In the summer the conventional wisdom is to wear light colored clothing. When it's hot, the last thing you want to wear are black pants or a black blazer. Warm weather is for pastels and lightweight fabrics. Unfortunately, the Earth's surface doesn't have the luxury of changing its surface colors to suit the climate.
A recent study from NASA has shed new light on what scientists call "Snow Darkening Effect" or SDE for short. The simple version is that dark colors heat up faster than light colors. The longer explanation is that the numbers matter and data collected by NASA satellites can be extrapolated to explain some parts of climate change. Snow is white, but when it's not, it's going to melt faster, but the numbers tell the whole story.
The study, conducted with the use of a NASA computer model of environmental data that included temperatures, melting rates and lots of other big data input, gave scientists quite a bit to think about when it comes to ice temperatures and accelerated ice melting. It's basically all about the numbers.
NASA has a lot of satellites and some of the data they collect is fed into a computer model known as the GEOS-5 climate model. The team, which consisted of scientists and researchers from Japan, Korea and the United States added data to that model to reflect the darkening of snow by various pollutants. The three main pollutants that were studied were dust, black carbon and organic carbon.
Dust comes from a variety of sources on Earth that occur naturally, but the carbon contribution is more complex. Black carbon is the result of burning fossil fuels such as gasoline, oil and coal. Organic carbon comes from the burning of biofuels such as forests and other renewable energy sources. When taken all together, the resulting fallout of dark aerosols that reach the Earth's surface means that the surface temperatures of some areas can rise as much as 10 degrees Fahrenheit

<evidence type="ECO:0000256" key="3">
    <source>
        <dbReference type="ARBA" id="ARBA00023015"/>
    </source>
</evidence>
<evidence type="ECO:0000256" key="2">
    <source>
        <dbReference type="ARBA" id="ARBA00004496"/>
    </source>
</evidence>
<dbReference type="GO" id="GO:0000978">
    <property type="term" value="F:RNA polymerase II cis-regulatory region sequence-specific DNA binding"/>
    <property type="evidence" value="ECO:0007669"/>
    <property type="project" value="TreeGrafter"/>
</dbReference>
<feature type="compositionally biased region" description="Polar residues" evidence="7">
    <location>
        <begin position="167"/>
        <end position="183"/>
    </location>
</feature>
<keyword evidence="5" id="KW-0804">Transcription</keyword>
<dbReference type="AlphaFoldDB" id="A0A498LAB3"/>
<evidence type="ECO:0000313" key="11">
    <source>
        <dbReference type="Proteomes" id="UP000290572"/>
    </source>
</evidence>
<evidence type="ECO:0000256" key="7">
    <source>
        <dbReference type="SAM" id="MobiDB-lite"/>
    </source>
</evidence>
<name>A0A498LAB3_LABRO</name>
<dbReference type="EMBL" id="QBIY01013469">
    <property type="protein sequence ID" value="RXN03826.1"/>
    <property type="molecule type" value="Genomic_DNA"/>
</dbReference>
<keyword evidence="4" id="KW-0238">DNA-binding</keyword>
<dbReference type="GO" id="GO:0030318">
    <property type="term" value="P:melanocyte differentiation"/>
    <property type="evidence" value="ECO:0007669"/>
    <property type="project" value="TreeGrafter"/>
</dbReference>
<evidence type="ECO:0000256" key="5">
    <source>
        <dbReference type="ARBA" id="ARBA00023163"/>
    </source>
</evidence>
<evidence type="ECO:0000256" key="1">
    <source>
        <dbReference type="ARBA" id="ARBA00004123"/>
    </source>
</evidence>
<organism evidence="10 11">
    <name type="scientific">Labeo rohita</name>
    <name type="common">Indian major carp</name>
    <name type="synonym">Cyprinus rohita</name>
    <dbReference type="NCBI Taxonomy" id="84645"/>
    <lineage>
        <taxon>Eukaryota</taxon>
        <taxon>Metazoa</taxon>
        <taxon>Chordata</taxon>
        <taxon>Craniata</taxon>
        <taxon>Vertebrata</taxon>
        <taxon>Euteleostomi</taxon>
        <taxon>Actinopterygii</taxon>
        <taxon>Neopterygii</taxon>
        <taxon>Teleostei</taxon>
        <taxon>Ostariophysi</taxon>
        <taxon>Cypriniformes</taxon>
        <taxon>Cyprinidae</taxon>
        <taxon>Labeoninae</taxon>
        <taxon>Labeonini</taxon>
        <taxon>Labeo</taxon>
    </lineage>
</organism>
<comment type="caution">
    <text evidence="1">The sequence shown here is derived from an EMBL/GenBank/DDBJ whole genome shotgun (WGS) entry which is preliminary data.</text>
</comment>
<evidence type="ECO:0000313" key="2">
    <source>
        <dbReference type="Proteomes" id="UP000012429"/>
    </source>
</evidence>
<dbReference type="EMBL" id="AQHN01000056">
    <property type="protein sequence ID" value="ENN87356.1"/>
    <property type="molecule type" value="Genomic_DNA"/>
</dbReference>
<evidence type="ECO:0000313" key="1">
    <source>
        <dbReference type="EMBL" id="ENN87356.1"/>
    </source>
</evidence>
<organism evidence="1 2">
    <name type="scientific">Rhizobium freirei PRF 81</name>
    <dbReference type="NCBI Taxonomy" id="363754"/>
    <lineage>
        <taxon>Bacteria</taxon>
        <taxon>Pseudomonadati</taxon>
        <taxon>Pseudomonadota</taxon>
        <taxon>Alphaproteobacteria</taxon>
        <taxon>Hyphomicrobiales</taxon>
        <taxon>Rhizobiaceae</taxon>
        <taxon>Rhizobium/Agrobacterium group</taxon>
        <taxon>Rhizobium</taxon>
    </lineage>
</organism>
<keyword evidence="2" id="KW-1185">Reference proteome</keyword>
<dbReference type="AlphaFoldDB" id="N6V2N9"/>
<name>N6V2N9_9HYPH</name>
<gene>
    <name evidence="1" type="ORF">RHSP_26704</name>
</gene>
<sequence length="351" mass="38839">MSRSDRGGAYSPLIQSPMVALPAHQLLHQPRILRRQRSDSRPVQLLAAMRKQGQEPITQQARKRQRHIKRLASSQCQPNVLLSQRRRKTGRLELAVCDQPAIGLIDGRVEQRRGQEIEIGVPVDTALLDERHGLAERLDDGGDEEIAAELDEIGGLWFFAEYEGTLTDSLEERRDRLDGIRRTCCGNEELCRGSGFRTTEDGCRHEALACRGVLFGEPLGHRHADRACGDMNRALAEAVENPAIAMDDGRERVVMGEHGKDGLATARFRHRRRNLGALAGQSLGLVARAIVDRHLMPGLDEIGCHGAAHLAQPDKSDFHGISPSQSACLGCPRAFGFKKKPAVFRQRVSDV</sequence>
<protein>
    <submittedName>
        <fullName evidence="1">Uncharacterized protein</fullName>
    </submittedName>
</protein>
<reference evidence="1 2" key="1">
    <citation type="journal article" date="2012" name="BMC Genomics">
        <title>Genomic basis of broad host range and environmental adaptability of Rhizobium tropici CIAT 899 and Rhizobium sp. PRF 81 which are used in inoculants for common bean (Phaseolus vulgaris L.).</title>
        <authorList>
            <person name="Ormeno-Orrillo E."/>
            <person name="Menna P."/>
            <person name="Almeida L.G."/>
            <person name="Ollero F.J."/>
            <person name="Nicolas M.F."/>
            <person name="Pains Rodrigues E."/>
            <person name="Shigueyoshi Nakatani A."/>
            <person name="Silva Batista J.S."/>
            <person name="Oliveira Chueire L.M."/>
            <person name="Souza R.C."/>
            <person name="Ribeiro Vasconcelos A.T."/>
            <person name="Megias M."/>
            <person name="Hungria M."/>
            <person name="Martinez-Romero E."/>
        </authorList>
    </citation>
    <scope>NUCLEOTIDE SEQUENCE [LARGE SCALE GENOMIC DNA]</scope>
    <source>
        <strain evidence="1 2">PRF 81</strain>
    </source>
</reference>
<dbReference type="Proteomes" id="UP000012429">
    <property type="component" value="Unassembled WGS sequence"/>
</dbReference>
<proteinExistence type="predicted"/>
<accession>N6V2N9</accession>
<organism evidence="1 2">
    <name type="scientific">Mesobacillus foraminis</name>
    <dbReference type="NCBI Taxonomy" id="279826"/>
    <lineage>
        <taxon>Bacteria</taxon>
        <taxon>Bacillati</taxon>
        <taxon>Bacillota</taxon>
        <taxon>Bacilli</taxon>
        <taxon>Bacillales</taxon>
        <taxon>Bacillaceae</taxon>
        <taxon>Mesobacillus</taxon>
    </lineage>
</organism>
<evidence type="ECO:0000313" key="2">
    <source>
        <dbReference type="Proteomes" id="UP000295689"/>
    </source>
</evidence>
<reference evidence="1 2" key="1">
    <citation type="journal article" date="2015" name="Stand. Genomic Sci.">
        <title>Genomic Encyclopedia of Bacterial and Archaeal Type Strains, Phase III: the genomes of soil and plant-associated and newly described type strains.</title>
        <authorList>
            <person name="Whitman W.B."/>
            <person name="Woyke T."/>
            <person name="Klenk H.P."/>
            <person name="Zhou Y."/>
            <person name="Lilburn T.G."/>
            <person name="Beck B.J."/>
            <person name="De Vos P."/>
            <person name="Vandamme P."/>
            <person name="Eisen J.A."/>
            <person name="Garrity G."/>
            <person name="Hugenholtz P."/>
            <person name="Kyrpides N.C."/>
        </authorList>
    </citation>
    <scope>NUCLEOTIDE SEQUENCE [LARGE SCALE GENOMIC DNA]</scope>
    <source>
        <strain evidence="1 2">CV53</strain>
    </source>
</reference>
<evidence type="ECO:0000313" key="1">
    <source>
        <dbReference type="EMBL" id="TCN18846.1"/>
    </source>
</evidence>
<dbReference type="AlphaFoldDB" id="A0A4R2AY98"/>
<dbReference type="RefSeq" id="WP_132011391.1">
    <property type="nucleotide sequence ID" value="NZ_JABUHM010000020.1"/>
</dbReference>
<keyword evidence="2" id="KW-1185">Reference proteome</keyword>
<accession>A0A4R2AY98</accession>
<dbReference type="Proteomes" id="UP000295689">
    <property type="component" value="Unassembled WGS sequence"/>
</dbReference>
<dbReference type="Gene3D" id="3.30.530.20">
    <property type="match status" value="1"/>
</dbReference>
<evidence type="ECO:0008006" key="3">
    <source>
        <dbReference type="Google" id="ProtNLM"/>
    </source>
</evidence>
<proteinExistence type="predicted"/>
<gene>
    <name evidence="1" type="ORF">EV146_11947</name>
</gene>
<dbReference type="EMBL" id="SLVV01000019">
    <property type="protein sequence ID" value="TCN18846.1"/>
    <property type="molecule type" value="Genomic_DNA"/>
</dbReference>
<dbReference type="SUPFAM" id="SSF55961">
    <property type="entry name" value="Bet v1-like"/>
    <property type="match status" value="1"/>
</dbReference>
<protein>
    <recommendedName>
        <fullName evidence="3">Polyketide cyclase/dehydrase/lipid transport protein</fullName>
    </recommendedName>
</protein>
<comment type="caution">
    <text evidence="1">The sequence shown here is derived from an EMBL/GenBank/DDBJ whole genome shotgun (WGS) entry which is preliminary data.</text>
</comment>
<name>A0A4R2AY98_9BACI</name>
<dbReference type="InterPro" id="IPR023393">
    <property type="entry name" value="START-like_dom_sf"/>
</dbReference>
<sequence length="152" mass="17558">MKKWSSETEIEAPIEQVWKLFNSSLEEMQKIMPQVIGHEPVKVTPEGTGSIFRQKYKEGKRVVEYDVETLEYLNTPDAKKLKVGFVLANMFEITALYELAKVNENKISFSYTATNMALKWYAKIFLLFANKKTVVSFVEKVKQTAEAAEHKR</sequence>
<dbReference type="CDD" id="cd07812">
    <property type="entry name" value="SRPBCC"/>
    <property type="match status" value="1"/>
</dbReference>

The study results showed that each factor played out differently depending on the area being studied. Dust, a normal environmental factor in lots of different areas was a significant contributor to surface warming in the western Himalayas and Central Asia. Black carbon, mostly from fossil fuels, increased the snow darkening effect mostly in Europe and the eastern portions of Asia and the Himalayas. The effect of snow darkening as a result of organic carbon was the lowest of the three factors, however it was still preset in the areas of Southern Siberia, north eastern Asia and the western part of Canada.
In a statement form NASA, research scientist Teppei Yasunari from the Goddard Space Center in Maryland said, "As we add more of these aerosols to the mix, we are potentially increasing our overall impact on Earth's climate,"
The study, based on a computer model of data run on NASA computers was published on June 15, 2015 in the Journal of Geophysical Research. Check out the video below to learn more about the effect dirty snow has on global surface temperatures
I'm a writer living in the Boston area. My interests include cancer research, cardiology and neuroscience. I want to be part of using the Internet and social media to educate professionals and patients in a collaborative environment.